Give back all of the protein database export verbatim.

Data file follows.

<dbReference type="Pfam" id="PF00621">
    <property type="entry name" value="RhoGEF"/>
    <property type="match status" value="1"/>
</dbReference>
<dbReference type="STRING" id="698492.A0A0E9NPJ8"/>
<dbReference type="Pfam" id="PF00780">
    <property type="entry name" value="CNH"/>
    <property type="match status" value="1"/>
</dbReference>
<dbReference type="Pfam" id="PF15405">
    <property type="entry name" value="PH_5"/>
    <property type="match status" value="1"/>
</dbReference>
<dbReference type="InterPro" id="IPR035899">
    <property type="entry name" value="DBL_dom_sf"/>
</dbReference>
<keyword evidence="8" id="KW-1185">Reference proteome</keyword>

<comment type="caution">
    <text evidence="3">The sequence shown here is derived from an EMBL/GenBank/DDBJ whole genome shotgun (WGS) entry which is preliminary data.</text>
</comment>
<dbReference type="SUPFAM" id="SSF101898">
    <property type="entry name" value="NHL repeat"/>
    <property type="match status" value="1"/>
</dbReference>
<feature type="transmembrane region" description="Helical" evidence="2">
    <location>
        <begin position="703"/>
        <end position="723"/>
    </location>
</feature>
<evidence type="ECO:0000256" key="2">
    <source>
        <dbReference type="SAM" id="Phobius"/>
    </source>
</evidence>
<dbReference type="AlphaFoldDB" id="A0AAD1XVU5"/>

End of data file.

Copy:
<dbReference type="Pfam" id="PF00621">
    <property type="entry name" value="RhoGEF"/>
    <property type="match status" value="1"/>
</dbReference>
<dbReference type="STRING" id="698492.A0A0E9NPJ8"/>
<dbReference type="Pfam" id="PF00780">
    <property type="entry name" value="CNH"/>
    <property type="match status" value="1"/>
</dbReference>
<dbReference type="Pfam" id="PF15405">
    <property type="entry name" value="PH_5"/>
    <property type="match status" value="1"/>
</dbReference>
<dbReference type="InterPro" id="IPR035899">
    <property type="entry name" value="DBL_dom_sf"/>
</dbReference>
<keyword evidence="8" id="KW-1185">Reference proteome</keyword>

<comment type="caution">
    <text evidence="3">The sequence shown here is derived from an EMBL/GenBank/DDBJ whole genome shotgun (WGS) entry which is preliminary data.</text>
</comment>
<dbReference type="SUPFAM" id="SSF101898">
    <property type="entry name" value="NHL repeat"/>
    <property type="match status" value="1"/>
</dbReference>
<feature type="transmembrane region" description="Helical" evidence="2">
    <location>
        <begin position="703"/>
        <end position="723"/>
    </location>
</feature>
<evidence type="ECO:0000256" key="2">
    <source>
        <dbReference type="SAM" id="Phobius"/>
    </source>
</evidence>
<dbReference type="AlphaFoldDB" id="A0AAD1XVU5"/>